• Pamela Pike (USA) spoke of transformative pedagogy: student-centred, flexible and explorative.  She reminded us that leadership could be facilitative, directive or integrative, depending on the cohort’s place in their learning journey; and that leadership is actually an attitude.  Above all, she said, we must “foster students’ ownership of their own learning.”  (A theme was beginning to come through loud and clear! )  To do this, we should “shift curricular paradigms; engage students in the reflective process; [help them to] begin their professional narrative; and the process should not be separated from the product.”
  • Annie Mitchell (Australia) spoke of leadership in large ensembles and community music.
  • Pamela Burnard (Cambridge, UK) talked about institutional change, and of a positive welcoming of change – the “we’ll find a way” approach, and of facilitating leadership.
  • Glen Carruthers (Canada) talked about the “responsive university”, and how, with declining applications to music courses in Ontario, his university started a degree in community music, in response to students’ need.

There were comments from the floor about mature students, recreational music-making, and an acknowledgement that portfolio careers are now a reality in”the real world”.

Making our way to the International Concert Hall for the main keynote of the day, we first heard Nick Elliott of ABRSM tell us how they try to support independent learning, provide resources, and seek to reconnect the performance and understanding of music.  There are new forms of assessment, accreditation and resources planned.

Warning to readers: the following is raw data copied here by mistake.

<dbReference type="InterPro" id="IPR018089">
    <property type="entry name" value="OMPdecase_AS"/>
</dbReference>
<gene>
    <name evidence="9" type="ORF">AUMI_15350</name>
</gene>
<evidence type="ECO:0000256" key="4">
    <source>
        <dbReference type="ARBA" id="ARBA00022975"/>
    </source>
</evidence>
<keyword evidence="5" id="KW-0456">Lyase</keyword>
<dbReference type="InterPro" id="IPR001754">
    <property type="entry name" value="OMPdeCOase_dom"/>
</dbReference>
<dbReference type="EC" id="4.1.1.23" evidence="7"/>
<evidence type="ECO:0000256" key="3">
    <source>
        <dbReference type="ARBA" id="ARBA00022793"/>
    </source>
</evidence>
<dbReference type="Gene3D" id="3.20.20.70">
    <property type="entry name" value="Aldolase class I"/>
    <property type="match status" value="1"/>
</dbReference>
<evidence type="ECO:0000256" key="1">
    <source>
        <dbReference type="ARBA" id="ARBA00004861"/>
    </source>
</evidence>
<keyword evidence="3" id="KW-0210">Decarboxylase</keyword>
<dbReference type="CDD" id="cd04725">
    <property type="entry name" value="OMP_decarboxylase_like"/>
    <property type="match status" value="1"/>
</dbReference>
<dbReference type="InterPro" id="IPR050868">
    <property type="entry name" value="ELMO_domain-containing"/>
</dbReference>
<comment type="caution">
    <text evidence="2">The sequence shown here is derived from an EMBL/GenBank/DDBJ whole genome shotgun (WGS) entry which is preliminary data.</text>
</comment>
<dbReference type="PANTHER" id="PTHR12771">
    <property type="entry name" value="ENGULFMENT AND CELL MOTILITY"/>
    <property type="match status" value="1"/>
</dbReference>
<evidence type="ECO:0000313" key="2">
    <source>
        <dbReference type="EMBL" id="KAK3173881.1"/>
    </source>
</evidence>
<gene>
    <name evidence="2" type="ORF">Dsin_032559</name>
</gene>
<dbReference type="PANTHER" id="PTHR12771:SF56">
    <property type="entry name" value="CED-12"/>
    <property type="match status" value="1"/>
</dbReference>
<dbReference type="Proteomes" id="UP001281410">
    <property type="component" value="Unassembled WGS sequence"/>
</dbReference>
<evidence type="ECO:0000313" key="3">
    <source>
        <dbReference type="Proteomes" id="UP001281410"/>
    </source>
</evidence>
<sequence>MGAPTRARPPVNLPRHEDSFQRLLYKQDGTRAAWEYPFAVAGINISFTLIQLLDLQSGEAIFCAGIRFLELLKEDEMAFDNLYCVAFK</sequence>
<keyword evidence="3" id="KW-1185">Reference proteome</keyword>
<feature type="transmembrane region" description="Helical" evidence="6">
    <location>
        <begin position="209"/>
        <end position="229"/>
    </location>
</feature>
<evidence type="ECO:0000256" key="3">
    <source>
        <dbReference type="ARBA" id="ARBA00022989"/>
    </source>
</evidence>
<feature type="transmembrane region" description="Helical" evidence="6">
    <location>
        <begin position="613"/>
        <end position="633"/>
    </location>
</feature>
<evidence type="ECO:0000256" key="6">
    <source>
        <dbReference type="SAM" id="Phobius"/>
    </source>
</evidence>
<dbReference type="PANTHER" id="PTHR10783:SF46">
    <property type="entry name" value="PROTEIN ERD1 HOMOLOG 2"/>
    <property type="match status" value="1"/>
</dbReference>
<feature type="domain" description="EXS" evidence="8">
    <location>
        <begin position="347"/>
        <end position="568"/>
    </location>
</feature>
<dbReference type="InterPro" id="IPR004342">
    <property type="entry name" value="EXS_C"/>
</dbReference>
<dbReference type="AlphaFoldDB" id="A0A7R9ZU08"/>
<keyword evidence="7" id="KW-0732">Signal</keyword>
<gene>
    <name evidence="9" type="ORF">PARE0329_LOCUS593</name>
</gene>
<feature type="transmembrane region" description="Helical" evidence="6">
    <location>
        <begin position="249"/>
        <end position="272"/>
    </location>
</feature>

As with the Teaching Artist and PGCert courses, the ABRSM makes a blended offer of analogue and digital platforms, and Nick alluded to the recent “Classical 100” primary digital resource.

Next, we heard a stunning presentation from Evelyn Glennie, who told us about the philosophy of her own old school, “Every child has a story to tell”, and her first percussion teacher’s openness to creativity.  Delegates were urged to keep creativity and imagination alive in their pupils and themselves, at any stage in life.

As a downpour overwhelmed Glasgow, I went to the Piping Centre for a lunchtime concert which turned out to have been cancelled, then instead went to a five-piano concert, spending some time after that networking over lunch before the afternoon sessions.